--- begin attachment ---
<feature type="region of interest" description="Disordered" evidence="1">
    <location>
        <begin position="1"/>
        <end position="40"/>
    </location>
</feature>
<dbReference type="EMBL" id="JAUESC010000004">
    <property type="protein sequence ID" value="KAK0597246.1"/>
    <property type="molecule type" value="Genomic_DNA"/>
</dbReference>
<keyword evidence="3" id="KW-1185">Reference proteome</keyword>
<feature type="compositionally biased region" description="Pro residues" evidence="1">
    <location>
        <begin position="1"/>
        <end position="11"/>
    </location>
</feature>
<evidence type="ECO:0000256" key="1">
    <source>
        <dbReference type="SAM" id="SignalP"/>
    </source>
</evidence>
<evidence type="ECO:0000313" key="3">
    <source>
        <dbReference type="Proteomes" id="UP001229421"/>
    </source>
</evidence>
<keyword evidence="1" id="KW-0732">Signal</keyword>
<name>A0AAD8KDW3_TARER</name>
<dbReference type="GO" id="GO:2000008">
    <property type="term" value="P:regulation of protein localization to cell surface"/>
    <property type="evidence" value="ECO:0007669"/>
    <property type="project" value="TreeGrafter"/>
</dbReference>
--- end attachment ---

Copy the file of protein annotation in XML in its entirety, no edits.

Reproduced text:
<feature type="region of interest" description="Disordered" evidence="1">
    <location>
        <begin position="1"/>
        <end position="40"/>
    </location>
</feature>
<dbReference type="EMBL" id="JAUESC010000004">
    <property type="protein sequence ID" value="KAK0597246.1"/>
    <property type="molecule type" value="Genomic_DNA"/>
</dbReference>
<keyword evidence="3" id="KW-1185">Reference proteome</keyword>
<feature type="compositionally biased region" description="Pro residues" evidence="1">
    <location>
        <begin position="1"/>
        <end position="11"/>
    </location>
</feature>
<evidence type="ECO:0000256" key="1">
    <source>
        <dbReference type="SAM" id="SignalP"/>
    </source>
</evidence>
<evidence type="ECO:0000313" key="3">
    <source>
        <dbReference type="Proteomes" id="UP001229421"/>
    </source>
</evidence>
<keyword evidence="1" id="KW-0732">Signal</keyword>
<name>A0AAD8KDW3_TARER</name>
<dbReference type="GO" id="GO:2000008">
    <property type="term" value="P:regulation of protein localization to cell surface"/>
    <property type="evidence" value="ECO:0007669"/>
    <property type="project" value="TreeGrafter"/>
</dbReference>